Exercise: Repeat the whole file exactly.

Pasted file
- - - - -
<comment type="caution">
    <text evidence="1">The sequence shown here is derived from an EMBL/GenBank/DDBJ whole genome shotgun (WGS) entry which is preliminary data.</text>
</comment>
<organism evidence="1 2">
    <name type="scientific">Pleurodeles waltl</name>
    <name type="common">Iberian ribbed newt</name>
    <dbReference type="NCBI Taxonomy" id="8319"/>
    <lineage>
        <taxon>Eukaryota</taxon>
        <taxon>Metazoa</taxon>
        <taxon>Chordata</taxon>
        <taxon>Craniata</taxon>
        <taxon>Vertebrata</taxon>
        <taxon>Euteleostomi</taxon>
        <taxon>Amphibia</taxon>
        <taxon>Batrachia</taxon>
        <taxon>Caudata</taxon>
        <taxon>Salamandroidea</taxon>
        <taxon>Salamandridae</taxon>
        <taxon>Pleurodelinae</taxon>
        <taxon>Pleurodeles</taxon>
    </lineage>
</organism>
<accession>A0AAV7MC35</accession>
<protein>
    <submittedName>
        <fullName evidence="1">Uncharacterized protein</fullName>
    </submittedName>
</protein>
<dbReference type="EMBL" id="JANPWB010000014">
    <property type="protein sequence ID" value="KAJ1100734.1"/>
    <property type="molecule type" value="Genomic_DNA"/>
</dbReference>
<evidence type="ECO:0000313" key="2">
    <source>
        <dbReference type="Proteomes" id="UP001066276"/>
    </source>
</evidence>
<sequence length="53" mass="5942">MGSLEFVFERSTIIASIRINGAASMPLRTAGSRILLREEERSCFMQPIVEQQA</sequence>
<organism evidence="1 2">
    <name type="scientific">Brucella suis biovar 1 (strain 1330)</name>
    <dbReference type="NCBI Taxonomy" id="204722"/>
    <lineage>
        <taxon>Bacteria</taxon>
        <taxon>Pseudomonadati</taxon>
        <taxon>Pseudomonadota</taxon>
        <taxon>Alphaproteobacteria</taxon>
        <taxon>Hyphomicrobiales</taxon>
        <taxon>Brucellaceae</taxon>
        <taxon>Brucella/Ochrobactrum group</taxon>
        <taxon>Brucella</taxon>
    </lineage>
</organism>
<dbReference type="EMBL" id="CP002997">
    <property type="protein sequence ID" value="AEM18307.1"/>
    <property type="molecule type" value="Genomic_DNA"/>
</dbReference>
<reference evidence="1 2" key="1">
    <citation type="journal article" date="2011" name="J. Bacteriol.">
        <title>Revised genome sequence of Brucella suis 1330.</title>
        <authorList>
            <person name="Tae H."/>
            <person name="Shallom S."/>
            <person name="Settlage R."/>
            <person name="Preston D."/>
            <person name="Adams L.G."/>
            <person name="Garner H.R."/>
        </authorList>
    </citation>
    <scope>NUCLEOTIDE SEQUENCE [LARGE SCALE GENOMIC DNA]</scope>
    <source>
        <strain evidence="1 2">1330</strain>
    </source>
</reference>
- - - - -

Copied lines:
<comment type="caution">
    <text evidence="1">The sequence shown here is derived from an EMBL/GenBank/DDBJ whole genome shotgun (WGS) entry which is preliminary data.</text>
</comment>
<organism evidence="1 2">
    <name type="scientific">Pleurodeles waltl</name>
    <name type="common">Iberian ribbed newt</name>
    <dbReference type="NCBI Taxonomy" id="8319"/>
    <lineage>
        <taxon>Eukaryota</taxon>
        <taxon>Metazoa</taxon>
        <taxon>Chordata</taxon>
        <taxon>Craniata</taxon>
        <taxon>Vertebrata</taxon>
        <taxon>Euteleostomi</taxon>
        <taxon>Amphibia</taxon>
        <taxon>Batrachia</taxon>
        <taxon>Caudata</taxon>
        <taxon>Salamandroidea</taxon>
        <taxon>Salamandridae</taxon>
        <taxon>Pleurodelinae</taxon>
        <taxon>Pleurodeles</taxon>
    </lineage>
</organism>
<accession>A0AAV7MC35</accession>
<protein>
    <submittedName>
        <fullName evidence="1">Uncharacterized protein</fullName>
    </submittedName>
</protein>
<dbReference type="EMBL" id="JANPWB010000014">
    <property type="protein sequence ID" value="KAJ1100734.1"/>
    <property type="molecule type" value="Genomic_DNA"/>
</dbReference>
<evidence type="ECO:0000313" key="2">
    <source>
        <dbReference type="Proteomes" id="UP001066276"/>
    </source>
</evidence>
<sequence length="53" mass="5942">MGSLEFVFERSTIIASIRINGAASMPLRTAGSRILLREEERSCFMQPIVEQQA</sequence>
<organism evidence="1 2">
    <name type="scientific">Brucella suis biovar 1 (strain 1330)</name>
    <dbReference type="NCBI Taxonomy" id="204722"/>
    <lineage>
        <taxon>Bacteria</taxon>
        <taxon>Pseudomonadati</taxon>
        <taxon>Pseudomonadota</taxon>
        <taxon>Alphaproteobacteria</taxon>
        <taxon>Hyphomicrobiales</taxon>
        <taxon>Brucellaceae</taxon>
        <taxon>Brucella/Ochrobactrum group</taxon>
        <taxon>Brucella</taxon>
    </lineage>
</organism>
<dbReference type="EMBL" id="CP002997">
    <property type="protein sequence ID" value="AEM18307.1"/>
    <property type="molecule type" value="Genomic_DNA"/>
</dbReference>
<reference evidence="1 2" key="1">
    <citation type="journal article" date="2011" name="J. Bacteriol.">
        <title>Revised genome sequence of Brucella suis 1330.</title>
        <authorList>
            <person name="Tae H."/>
            <person name="Shallom S."/>
            <person name="Settlage R."/>
            <person name="Preston D."/>
            <person name="Adams L.G."/>
            <person name="Garner H.R."/>
        </authorList>
    </citation>
    <scope>NUCLEOTIDE SEQUENCE [LARGE SCALE GENOMIC DNA]</scope>
    <source>
        <strain evidence="1 2">1330</strain>
    </source>
</reference>